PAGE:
New calls for Canadian mining ombudsman so far unanswered

A group of South American advocates wants Canada to take a more active role in regulating its mining activities outside its borders.

Federal mining watchdog spot empty for seven months

Advocates in Peru want Canada to appoint an ombudsman to oversee its foreign mining operations. Canada is the third largest foreign investor in Peru, after China and Australia. (Marion Warnica/CBC)

A group of South American advocates wants Canada to appoint an ombudsman to regulate its mining activities outside its borders.

The group says the federal government, which has yet to release the results of its long-awaited review into its foreign mining policies, should be more involved in the monitoring and management of its foreign operations.

"A great deal of economic development that Canada enjoys, a lot of that results in human rights violations that we cannot tolerate," said Archbishop Pedro Barreto, the president of the Solidarity and Justice Department in the Latin American Episcopal Council based in Huancayo, Peru.

Barreto spoke to CBC News as part of a larger investigation into water stress in Peru.

He has joined a growing number of advocates and NGOs who want Canada to appoint a legislated mining ombudsman to oversee Canadian extraction activities around the world.

"The government of Canada is decisively supporting mining enterprises, without caring for lives or their social responsibility and we are severely concerned about this,” said Barreto.

Critics await improvements to failed complaints process

Ottawa has been working for several years to improve foreign mining rules, resulting in the creation of an Office of the Extractive Sector Corporate Social Responsibility Counsellor in 2009.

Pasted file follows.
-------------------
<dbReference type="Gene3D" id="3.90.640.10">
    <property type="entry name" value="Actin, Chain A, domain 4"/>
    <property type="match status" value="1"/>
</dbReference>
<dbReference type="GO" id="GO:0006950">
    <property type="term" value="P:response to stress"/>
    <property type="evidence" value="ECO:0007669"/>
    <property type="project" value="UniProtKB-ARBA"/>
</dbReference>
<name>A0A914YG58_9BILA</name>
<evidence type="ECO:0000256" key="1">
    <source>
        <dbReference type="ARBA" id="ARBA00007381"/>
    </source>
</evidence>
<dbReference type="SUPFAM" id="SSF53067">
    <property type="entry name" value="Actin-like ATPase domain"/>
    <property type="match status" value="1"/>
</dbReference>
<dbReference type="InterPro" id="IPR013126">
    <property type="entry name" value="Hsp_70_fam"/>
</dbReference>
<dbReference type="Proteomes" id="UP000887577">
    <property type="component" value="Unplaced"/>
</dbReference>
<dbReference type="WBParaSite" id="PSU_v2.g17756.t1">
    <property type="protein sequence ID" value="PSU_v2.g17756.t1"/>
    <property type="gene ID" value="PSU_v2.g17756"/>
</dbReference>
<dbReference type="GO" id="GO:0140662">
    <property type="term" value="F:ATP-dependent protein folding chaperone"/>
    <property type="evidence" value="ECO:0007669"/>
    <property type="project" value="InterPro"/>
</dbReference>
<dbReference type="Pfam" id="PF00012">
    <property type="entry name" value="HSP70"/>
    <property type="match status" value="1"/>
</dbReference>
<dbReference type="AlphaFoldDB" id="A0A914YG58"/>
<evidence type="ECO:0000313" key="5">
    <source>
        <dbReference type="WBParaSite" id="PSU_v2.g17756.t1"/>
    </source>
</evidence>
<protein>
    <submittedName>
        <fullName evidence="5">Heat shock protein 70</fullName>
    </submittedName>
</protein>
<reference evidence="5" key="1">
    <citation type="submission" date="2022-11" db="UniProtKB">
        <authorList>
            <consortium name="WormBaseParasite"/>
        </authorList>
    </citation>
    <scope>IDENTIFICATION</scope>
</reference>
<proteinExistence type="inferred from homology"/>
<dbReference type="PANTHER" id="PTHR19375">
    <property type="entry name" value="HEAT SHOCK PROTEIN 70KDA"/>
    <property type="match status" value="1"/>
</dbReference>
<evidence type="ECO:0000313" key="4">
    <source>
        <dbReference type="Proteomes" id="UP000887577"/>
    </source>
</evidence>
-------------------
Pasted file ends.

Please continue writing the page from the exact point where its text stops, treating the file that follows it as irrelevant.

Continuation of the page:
The unit is responsible for hearing complaints about environmental degradation or human rights abuses worldwide.

However, the office came under criticism because the counsellor position lacked the authority to investigate complaints.

The position also didn’t have the judicial power to make sure parties to the complaints stayed throughout the arbitration process.

Marketa Evans, who held the counsellor position until October 2013, quietly resigned one year before her contract was up. As of late April 2014, she has not been replaced.

New laws more powerful than review

Stephen Brown, a political science professor at the University of Ottawa who specializes in Canadian foreign aid, says Canada needs to be more involved in policing and monitoring its investments outside of its borders.

“We’re not policing [Canadian extraction outside the country] and that’s a major problem.”

Brown says Canada must have a role in supervising extraction because countries in the Global South often have legal and political systems that are susceptible to corruption and political influence. 

“It's very naive of the Canadian government to say we don't need such laws because they can access justice in the country where they are,” he said.

In a landmark case, an Ontario court recently ruled one group could sue mining company HudBay Inc. over alleged shootings and gang rapes at a mining project in Guatemala.

However, Brown says cases like this are rare.

New merger could make complaints more difficult

Some critics say recent changes to the ministries that oversee Canadian foreign mining activity could further complicate the complaints process against foreign mining operations.

The department responsible for international trade merged last summer with the Canadian International Development Agency.

Brown says the merger appears to be part of a growing effort to encourage Canadian mining companies to invest more deeply in the communities affected by their activity.

"The biggest challenge is to use these funds in ways that will put poverty reduction first. If Canadian companies can contribute to that, and also benefit if there's a convergence in interests that's great," he said.

However, others worry merging the department primarily designed to reduce poverty with one devoted to growing Canada’s economic interests will make it more difficult for people to bring complaints forward.

Maude Barlow, the national chairperson for the Council of Canadians, a non-partisan social advocacy group, says the change leaves communities with few options for voicing their concerns.

"Not to the Canadian government, not to the Canadian mining company, not to the NGO and the aid groups that are working there and not to their own government,” she said.

“It really leaves them boxed in."

The federal government has not said when a five-year review of the government’s corporate social responsibility strategy will be finished.

A spokesperson would only tell CBC News the review, which began in 2009  is “ongoing.” That spokesperson would not address whether or not that review includes consideration of a mining ombudsman.